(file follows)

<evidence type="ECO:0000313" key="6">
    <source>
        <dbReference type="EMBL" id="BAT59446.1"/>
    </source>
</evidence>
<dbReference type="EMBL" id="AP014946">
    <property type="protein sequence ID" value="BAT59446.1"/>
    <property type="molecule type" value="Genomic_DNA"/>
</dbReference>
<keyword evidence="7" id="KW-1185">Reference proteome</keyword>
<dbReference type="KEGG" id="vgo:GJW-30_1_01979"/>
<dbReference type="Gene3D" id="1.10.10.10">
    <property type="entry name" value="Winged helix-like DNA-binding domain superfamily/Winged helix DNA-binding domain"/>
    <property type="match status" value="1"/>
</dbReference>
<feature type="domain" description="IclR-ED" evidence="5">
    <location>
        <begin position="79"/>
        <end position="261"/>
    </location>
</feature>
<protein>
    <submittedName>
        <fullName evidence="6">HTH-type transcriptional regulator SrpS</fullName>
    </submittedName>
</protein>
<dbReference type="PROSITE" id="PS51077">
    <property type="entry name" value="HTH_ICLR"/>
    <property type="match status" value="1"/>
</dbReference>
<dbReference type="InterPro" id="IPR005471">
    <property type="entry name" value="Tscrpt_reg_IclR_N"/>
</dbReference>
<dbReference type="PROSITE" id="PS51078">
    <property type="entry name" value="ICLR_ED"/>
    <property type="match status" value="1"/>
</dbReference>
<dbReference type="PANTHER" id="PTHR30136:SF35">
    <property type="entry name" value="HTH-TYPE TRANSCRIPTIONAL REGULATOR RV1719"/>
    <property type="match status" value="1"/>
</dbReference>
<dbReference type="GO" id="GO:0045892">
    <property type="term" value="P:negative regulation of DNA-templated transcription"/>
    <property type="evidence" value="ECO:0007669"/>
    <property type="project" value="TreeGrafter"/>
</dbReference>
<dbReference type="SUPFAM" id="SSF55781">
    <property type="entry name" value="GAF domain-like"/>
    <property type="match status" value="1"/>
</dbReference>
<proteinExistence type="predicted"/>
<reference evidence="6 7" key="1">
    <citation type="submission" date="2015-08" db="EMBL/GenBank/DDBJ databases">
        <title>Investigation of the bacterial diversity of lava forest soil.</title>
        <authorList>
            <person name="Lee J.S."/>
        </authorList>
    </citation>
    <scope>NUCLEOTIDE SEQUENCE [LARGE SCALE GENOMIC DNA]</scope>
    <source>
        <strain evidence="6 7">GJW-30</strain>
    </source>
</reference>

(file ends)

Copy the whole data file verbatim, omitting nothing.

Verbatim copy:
<evidence type="ECO:0000313" key="6">
    <source>
        <dbReference type="EMBL" id="BAT59446.1"/>
    </source>
</evidence>
<dbReference type="EMBL" id="AP014946">
    <property type="protein sequence ID" value="BAT59446.1"/>
    <property type="molecule type" value="Genomic_DNA"/>
</dbReference>
<keyword evidence="7" id="KW-1185">Reference proteome</keyword>
<dbReference type="KEGG" id="vgo:GJW-30_1_01979"/>
<dbReference type="Gene3D" id="1.10.10.10">
    <property type="entry name" value="Winged helix-like DNA-binding domain superfamily/Winged helix DNA-binding domain"/>
    <property type="match status" value="1"/>
</dbReference>
<feature type="domain" description="IclR-ED" evidence="5">
    <location>
        <begin position="79"/>
        <end position="261"/>
    </location>
</feature>
<protein>
    <submittedName>
        <fullName evidence="6">HTH-type transcriptional regulator SrpS</fullName>
    </submittedName>
</protein>
<dbReference type="PROSITE" id="PS51077">
    <property type="entry name" value="HTH_ICLR"/>
    <property type="match status" value="1"/>
</dbReference>
<dbReference type="InterPro" id="IPR005471">
    <property type="entry name" value="Tscrpt_reg_IclR_N"/>
</dbReference>
<dbReference type="PROSITE" id="PS51078">
    <property type="entry name" value="ICLR_ED"/>
    <property type="match status" value="1"/>
</dbReference>
<dbReference type="PANTHER" id="PTHR30136:SF35">
    <property type="entry name" value="HTH-TYPE TRANSCRIPTIONAL REGULATOR RV1719"/>
    <property type="match status" value="1"/>
</dbReference>
<dbReference type="GO" id="GO:0045892">
    <property type="term" value="P:negative regulation of DNA-templated transcription"/>
    <property type="evidence" value="ECO:0007669"/>
    <property type="project" value="TreeGrafter"/>
</dbReference>
<dbReference type="SUPFAM" id="SSF55781">
    <property type="entry name" value="GAF domain-like"/>
    <property type="match status" value="1"/>
</dbReference>
<proteinExistence type="predicted"/>
<reference evidence="6 7" key="1">
    <citation type="submission" date="2015-08" db="EMBL/GenBank/DDBJ databases">
        <title>Investigation of the bacterial diversity of lava forest soil.</title>
        <authorList>
            <person name="Lee J.S."/>
        </authorList>
    </citation>
    <scope>NUCLEOTIDE SEQUENCE [LARGE SCALE GENOMIC DNA]</scope>
    <source>
        <strain evidence="6 7">GJW-30</strain>
    </source>
</reference>